|Van Vleck, Lloyd|
Submitted to: Journal of Dairy Science
Publication Type: Peer Reviewed Journal
Publication Acceptance Date: 2/19/1998
Publication Date: N/A
Interpretive Summary: The economic importance of herd life for dairy producers has been well documented. Two distinct effects of longer herd life on profitability are reduced replacement costs and more cows producing at mature levels. The main objective of this study was to estimate and compare relative economic values for herd life and for yields of milk, fat, and protein using two profit functions, one of which credited income from herd average replace- ments to the cow and the other which ignored production of replacements. When income from random average replacements was ignored, the relative economic value of herd life was determined to be about five times more important than the relative economic value of yield of milk, fat, and protein. When income from random average replacements was included in profit, the relative economic value for herd life was only about twice that for lactation yields. Thus, not accounting for income from replace- ments overestimates by a factor of 2.5, the economic importance of herd life for selection relative to the economic importance of lactation yield.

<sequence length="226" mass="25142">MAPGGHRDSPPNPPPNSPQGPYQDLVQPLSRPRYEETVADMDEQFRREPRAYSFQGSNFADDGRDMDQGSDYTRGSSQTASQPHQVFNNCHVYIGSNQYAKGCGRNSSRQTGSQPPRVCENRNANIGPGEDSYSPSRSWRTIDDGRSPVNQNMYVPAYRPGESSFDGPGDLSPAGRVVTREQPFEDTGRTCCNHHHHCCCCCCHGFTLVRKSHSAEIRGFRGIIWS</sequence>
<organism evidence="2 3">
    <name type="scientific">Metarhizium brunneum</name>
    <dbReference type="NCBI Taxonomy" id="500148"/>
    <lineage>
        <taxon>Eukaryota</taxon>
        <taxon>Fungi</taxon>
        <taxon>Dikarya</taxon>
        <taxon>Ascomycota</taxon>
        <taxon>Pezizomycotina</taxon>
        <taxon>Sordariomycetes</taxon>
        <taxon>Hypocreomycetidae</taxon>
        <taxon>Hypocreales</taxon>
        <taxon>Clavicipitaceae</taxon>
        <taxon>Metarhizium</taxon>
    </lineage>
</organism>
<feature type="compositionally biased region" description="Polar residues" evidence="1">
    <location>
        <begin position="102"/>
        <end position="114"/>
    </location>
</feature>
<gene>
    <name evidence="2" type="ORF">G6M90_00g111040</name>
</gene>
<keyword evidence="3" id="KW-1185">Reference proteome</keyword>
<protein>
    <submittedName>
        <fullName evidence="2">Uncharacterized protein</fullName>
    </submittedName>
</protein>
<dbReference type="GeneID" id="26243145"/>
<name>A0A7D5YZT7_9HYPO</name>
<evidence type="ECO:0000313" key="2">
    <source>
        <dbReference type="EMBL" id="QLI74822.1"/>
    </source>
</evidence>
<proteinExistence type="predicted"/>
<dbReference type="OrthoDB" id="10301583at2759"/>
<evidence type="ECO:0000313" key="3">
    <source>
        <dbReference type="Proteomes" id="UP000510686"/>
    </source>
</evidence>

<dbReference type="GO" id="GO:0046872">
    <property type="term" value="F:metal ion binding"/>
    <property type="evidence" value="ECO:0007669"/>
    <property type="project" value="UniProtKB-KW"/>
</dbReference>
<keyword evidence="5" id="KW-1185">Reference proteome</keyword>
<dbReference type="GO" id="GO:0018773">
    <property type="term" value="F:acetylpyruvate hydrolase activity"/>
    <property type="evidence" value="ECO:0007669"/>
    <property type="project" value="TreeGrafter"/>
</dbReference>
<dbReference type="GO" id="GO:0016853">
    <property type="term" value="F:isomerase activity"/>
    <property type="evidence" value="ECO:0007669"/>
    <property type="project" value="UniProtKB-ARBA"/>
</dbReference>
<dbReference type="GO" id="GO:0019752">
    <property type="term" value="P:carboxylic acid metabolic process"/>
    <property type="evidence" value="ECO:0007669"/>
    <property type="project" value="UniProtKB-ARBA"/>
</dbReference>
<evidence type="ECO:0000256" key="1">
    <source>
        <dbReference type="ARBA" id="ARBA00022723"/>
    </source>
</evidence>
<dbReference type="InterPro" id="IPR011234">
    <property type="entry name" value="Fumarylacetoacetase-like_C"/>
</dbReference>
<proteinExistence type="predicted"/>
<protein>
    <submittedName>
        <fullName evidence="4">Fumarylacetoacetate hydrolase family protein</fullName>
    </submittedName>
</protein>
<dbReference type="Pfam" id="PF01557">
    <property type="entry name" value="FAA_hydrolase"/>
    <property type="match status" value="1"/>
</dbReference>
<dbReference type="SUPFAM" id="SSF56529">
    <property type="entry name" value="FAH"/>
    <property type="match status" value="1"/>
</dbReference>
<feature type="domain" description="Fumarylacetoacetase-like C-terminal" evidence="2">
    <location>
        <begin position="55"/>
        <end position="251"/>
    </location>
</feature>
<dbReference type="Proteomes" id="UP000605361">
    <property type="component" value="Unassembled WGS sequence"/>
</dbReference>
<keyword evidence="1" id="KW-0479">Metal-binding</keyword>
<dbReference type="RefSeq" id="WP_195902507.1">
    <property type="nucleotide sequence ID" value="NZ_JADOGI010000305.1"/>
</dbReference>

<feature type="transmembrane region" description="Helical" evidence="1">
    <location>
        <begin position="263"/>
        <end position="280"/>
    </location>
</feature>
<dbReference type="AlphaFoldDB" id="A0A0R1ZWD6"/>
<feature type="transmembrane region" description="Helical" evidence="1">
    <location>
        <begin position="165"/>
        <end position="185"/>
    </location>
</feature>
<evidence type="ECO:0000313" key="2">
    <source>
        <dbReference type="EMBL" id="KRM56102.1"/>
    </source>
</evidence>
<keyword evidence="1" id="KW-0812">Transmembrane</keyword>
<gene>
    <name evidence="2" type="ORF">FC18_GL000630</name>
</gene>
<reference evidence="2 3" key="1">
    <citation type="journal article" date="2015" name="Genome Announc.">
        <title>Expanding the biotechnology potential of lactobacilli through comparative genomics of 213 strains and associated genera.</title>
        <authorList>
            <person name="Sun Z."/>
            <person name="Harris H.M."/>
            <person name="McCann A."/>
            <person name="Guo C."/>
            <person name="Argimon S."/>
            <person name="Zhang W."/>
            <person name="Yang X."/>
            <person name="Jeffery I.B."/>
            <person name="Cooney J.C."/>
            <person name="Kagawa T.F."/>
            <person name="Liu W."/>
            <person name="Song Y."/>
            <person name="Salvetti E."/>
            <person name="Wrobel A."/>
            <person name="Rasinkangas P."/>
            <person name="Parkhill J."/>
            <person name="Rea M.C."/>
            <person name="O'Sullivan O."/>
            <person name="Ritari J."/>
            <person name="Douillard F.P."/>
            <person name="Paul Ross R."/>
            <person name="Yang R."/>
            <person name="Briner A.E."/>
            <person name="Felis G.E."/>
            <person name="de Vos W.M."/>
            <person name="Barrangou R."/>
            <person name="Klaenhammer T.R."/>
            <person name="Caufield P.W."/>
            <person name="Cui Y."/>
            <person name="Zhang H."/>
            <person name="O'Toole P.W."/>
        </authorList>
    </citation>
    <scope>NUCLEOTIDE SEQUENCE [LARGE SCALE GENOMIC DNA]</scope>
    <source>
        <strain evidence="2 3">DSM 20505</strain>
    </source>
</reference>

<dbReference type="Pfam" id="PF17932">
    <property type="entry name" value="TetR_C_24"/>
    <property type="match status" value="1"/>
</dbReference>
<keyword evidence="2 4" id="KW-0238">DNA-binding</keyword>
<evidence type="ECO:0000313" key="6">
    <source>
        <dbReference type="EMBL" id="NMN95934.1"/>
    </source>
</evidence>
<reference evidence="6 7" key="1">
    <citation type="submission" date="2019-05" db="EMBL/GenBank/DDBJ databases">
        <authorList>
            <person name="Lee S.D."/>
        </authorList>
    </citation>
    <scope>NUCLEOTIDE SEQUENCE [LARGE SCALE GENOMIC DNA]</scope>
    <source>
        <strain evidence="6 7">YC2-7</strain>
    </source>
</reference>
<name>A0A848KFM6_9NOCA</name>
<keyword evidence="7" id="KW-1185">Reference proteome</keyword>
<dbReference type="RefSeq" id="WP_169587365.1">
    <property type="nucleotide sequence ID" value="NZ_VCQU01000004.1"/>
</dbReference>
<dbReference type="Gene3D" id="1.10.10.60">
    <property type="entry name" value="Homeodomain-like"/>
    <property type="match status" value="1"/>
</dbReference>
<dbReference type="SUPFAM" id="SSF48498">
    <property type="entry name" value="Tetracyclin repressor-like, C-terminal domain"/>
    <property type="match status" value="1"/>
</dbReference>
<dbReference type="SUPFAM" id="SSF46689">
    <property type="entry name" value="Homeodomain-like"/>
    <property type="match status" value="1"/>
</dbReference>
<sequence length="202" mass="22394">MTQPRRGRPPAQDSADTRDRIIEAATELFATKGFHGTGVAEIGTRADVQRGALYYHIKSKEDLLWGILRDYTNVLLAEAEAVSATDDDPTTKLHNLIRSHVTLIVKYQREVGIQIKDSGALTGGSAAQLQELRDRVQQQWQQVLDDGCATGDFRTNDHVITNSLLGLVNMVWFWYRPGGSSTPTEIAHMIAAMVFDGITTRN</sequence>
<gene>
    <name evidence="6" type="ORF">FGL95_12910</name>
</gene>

Technical Abstract: Lifetime records of 122,679 cows from 7,557 herds obtained from Midstates Dairy Records Processing Center were used to obtain relative to net income and relative net income for the planning horizon. With a planning horizon of five lactations for each cow, estimated profit from replacements was credited to each cow not surviving until fifth calving. Relative net income was defined as lifetime income minus costs. Relative net income fo the planning horizon was defined as relative net income plus profit from replacements within the planning horizon. Income was from sale of milk, calves and cull cows. Costs were included for heifer rearing, feed, labor, and breeding. Longer herd life yielded greater profit for both relative net income for the planning horizon and for relative net income. Rate of increase in profit for longer herd life was reduced for relative net income for the planning horizon, which accounts for profit from cows replacing a culled cow as compared with relative net income. Relative economic value of production to herd life was 0.18:1 for relative net income and 0.46:1 for relative net income for the planning horizon. Relative value for herd life was overestimated by about 2.5 times when profit from replacements was not considered. Values for production relative to herd life increased for high milk and low feed prices. Lower cull cow prices in combination with high milk and low feed prices increased the relative economic value of milk and low feed prices increased the relative economic value of production.